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It seems like open season on leopards. Over the last month, leopards accused of attacking people in states as far apart as Haryana, Maharashtra and Orissa, have been killed by hysteric mobs.
On the afternoon of Dec 18, 2010, a leopard is said to have attacked three farmers in a village near Gurgaon, Haryana. Panicky villagers hammered it with iron rods and lathis and finally, one of them shot it dead.
Another midday drama unfolded on Jan 9, 2011 in the town of Karad, Maharashtra. A child is reported to have spotted a leopard sitting atop a house. When a crowd of people gathered, the cat snuck into an empty building. Instead of trapping it inside by barricading the doorway, the mob stoned it. With no secure place to hide, the cat charged out and in the ensuing melee, six people were injured. The police chased it with lathis and fired in the air. A man stepped out of a bar, collided with the fleeing leopard and down they went. A police official rushed forward and shot the leopard dead before the man was seriously injured.
A couple of days later, on Jan 13, 2011 a leopard was spotted in a forest plantation about 5 km from Bhubaneswar, Orissa. But before forest officials could arrive, a mob beat it to death reportedly instigated by a local television reporter who wanted dramatic visuals.
Conservationists have urged the National Board for Wildlife, the National Tiger Conservation Authority and the Ministry of Environment and Forests to take action against the people involved. But why do such incidents occur?
In virtually all the cases reported by the press, the leopards were provoked to attack; left alone, they would have quietly skulked away. But how does one prevent an excitable mob from harassing a cornered animal? Imposition of curfew until the animal is safely out of the way is one option. The other is for the Police and Forest Departments to start working in tandem. The former controls the crowd providing the space for the latter to either trap or tranquilize the animal. However, the local Forest Department outpost has to have the skilled personnel and appropriate tools handy for the success of such an operation.
Why do such situations arise in the first place? It is often surmised that leopards are “straying” into villages and towns because infrastructure projects such as dams and mines are depriving them of home and prey. To prevent more such tragic episodes from occurring, some activists have called for the restoration of connectivity between forest fragments and a stop to all further forest loss. While these are inherently sound conservation goals, the question is: can they prevent the collision between people and leopards?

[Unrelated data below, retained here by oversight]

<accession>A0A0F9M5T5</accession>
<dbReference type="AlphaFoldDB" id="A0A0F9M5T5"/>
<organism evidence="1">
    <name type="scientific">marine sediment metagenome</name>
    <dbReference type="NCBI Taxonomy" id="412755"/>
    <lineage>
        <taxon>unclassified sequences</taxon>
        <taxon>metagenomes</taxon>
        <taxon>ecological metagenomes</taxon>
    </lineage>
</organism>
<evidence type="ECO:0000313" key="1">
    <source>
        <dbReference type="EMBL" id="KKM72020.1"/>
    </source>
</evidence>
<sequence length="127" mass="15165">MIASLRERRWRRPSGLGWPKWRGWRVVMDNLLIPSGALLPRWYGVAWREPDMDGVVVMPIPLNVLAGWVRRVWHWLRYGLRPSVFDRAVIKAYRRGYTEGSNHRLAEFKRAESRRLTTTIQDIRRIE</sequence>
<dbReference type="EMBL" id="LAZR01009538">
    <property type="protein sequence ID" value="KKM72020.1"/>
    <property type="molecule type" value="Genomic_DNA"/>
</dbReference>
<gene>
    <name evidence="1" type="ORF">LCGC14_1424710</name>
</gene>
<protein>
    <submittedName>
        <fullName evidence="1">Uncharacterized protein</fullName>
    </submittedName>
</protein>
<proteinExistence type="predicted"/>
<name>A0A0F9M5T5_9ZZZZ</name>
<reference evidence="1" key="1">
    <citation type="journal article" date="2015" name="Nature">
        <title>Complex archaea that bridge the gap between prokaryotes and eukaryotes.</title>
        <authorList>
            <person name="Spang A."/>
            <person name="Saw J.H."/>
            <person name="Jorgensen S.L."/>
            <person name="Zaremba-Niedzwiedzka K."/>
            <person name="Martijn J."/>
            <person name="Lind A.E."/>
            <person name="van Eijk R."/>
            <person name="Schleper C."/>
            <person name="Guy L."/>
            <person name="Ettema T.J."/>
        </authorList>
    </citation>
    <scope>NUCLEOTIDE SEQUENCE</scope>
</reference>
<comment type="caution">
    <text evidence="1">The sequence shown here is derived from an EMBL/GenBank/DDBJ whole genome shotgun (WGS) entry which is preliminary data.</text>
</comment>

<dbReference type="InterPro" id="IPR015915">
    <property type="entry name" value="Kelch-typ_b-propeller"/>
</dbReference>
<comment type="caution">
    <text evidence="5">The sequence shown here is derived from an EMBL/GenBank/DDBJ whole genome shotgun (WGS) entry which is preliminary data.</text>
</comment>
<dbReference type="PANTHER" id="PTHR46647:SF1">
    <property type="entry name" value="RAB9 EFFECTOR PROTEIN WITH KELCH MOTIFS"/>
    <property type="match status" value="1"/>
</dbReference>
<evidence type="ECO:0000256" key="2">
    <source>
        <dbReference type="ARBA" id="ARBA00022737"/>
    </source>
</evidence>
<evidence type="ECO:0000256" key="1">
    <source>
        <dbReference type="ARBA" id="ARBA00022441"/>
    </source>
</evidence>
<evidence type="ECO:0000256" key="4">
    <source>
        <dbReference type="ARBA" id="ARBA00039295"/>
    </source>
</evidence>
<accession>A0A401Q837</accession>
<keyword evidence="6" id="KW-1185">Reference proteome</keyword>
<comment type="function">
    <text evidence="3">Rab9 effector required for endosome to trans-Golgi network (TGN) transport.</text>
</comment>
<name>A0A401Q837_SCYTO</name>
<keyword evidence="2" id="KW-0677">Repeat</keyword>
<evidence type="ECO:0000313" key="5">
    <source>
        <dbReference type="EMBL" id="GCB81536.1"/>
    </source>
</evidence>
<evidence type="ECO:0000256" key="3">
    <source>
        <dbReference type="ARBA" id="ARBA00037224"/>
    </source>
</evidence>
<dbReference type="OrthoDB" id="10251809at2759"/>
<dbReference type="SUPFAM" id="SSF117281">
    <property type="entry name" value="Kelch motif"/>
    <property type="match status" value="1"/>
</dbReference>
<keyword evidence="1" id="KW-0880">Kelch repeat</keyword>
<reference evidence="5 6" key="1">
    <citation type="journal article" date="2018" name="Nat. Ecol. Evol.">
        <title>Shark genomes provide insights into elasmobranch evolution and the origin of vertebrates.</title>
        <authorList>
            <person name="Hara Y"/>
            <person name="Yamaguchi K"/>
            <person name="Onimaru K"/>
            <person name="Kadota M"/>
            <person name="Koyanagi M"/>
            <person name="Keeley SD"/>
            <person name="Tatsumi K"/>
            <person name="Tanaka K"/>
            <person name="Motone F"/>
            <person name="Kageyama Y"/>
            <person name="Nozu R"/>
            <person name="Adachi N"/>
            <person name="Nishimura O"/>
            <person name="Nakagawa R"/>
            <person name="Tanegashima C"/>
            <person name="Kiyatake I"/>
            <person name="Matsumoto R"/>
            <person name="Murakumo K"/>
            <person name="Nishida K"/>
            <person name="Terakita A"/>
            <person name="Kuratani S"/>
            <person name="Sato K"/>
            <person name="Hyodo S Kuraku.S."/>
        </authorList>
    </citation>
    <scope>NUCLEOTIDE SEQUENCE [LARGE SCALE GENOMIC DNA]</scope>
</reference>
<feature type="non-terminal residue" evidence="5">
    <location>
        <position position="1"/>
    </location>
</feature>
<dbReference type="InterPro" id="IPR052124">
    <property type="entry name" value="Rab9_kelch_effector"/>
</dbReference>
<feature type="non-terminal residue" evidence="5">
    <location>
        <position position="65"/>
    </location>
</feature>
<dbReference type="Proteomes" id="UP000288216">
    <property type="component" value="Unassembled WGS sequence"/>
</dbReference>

In order to manage conflict, you need to know what is causing it. Fortunately, we’ve learned a few lessons from studies conducted by the leopard researcher, Vidya Athreya in the agricultural fields of Junnar and Akole districts in Maharashtra.
Contrary to widespread belief, here, where there is virtually no forest at all, it is not the absence of prey inside forests but the abundance of feral animals in the countryside that encourages leopards (and other carnivores such as wolves and hyenas) to live with humans. It is futile to manage leopards in this kind of landscape without first cleaning up the garbage, controlling the numbers of stray dogs and feral pigs and securing livestock in paddocks for the night (which the Akole people do and there is no conflict). Elsewhere, when villagers report that leopards are prowling through their fields, the Forest Department hauls the animals away to a forest. Randomly picking up big cats from villages and dropping them in forests actually causes a very real threat to human life.
In Junnar, in the early 2000s, when leopards that had not hurt anyone were preemptively captured and relocated, they began attacking people. We do not yet fully understand why a seemingly benign action should have such a dramatic consequence. Despite evidence, relocating leopards still remains the management tool of choice.
Forests are finite repositories of big cats. As juvenile leopards reach adulthood, these highly territorial animals need to find new land to claim as their own. It is only natural that they explore adjoining agricultural areas where there is food and shelter. If left unmolested, they may settle down to live with humans without causing a problem.
The irrigation projects of the mid 1980s changed cropping patterns in this part of Maharashtra; tall, dense sugarcane stands began to dominate the landscape. This is also the time when the locals say that leopards began to live amongst them. Yet, over the last twenty years, the people suffered little anxiety. Astonishingly, leopards are even hunting in Akole town because of the concentration of stray dogs and feral pigs. Studying situations such as this, we’ve learnt that leopards are quite at home in the absence of forest and wild prey. Further insights into the lives and needs of these cats that live with humans will enable better management of leopard-man conflict in the future.